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How to get media coverage for your charity

The insider’s guide to spreading your fundraising message

Man reading a newspaper

Getting noticed by the media can be really difficult, especially when there are so many charities and causes out there all fighting for the limelight. But with a little bit of insider knowledge, and by following some top tips, we can help you to get your charity in front of the big guys.

Here we talk about the benefits of breaking down barriers to get into the media, and the clever things you can do to make this happen.

1. Look for opportunities

When people help charities – whether it’s donating their time, unwanted items or money – the feel-good factor flows. And this is especially true at key times throughout the year. For example, Alcohol Change’s Dry January gets a great deal of press coverage by cleverly using the time of the year when people are making resolutions to spread its message. Meanwhile, the charity Crisis was borne out of the season of goodwill and Christmas remains at the heart of its messaging to get media coverage. So look for obvious links between key events or times of year and how it can support your cause.

2. Be human

Everyone loves to hear a good human interest story, and it’s virtually impossible for the media to by-pass a beautifully-told story about a person. So no matter what the subject, making it about people is the way to get cut-through. Make people care by appealing to their emotions – not in a crass or prurient way or by being overly earnest, but by being human and compassionate in storytelling and letting your passion for your charity pour out of every word.

3. Showcase your stats

The media love statistics and new research, so be sure to include this type of info in your story whenever you can. Research which brings your cause to life in an interesting and quirky way is a sure fire way to get noticed – especially for a busy features editor who needs to turn a story around quickly.

4. Think pics

A picture says a thousand words, as they say. And a good picture makes all the difference about whether or not your story is picked up by the media. It’s amazing how many stories get dismissed simply because there’s no picture available to support it. So remember to always include a good quality, high resolution picture with your story – something surprising, quirky or amusing will help you to stand out and hopefully make the cut.

5. Know your audience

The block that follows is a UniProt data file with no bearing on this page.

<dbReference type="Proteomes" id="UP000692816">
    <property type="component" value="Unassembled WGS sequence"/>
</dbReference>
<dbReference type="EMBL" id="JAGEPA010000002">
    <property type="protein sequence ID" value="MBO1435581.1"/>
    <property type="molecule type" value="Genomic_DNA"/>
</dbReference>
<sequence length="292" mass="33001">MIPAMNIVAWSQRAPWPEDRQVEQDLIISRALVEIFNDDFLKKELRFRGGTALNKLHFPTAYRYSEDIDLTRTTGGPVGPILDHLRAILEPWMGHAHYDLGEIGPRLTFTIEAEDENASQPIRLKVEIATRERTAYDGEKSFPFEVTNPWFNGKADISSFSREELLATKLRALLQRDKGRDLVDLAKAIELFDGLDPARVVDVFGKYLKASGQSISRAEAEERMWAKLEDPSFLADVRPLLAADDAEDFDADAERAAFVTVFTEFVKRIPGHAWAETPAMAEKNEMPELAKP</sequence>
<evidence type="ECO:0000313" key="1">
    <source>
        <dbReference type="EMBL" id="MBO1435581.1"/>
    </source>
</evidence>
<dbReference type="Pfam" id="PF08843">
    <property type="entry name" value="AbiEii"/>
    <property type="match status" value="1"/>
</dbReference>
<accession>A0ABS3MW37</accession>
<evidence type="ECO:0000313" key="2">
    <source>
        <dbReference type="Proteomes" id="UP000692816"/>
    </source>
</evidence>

Understanding who you want to hear your message and having a clear idea of the single action you want them to take is really important. There’s simply no point in sending blanket press releases to everyone in your press and PR contacts list as this tends to not get any cut-through. Instead, choose your contacts wisely and sell your story or feature to them with the benefits of why this is newsworthy for their readers or listeners.

Also, think carefully about the language and tone used for each channel to ensure it will engage your audience, as how your story is pitched to a newspaper may be very different to how you approach it via social media, for example.

6. Make it personal

Knowing the name of the person you are sending your idea or story to (no ‘Dear editor’) and being complimentary about their work (‘I loved your recent piece on…’) always helps to get your story picked up. So, grab their attention, keep it short, offer all the access they need to your material and then follow up politely.

7. Listen up

Believe it or not, radio remains one of the most powerful ways of getting your message across to a wider audience. There’s a natural trust between presenters and their audience and local stations in particular are always looking for good stories. So when you contact your local station be sure to pitch your idea to them in a clear and concise way – one or two paragraphs about your cause and your story should be enough to get them interested – and be sure to make it personal and relatable. Try to also think of angles to your story that the presenter could use to throw out to the audience to start a discussion.

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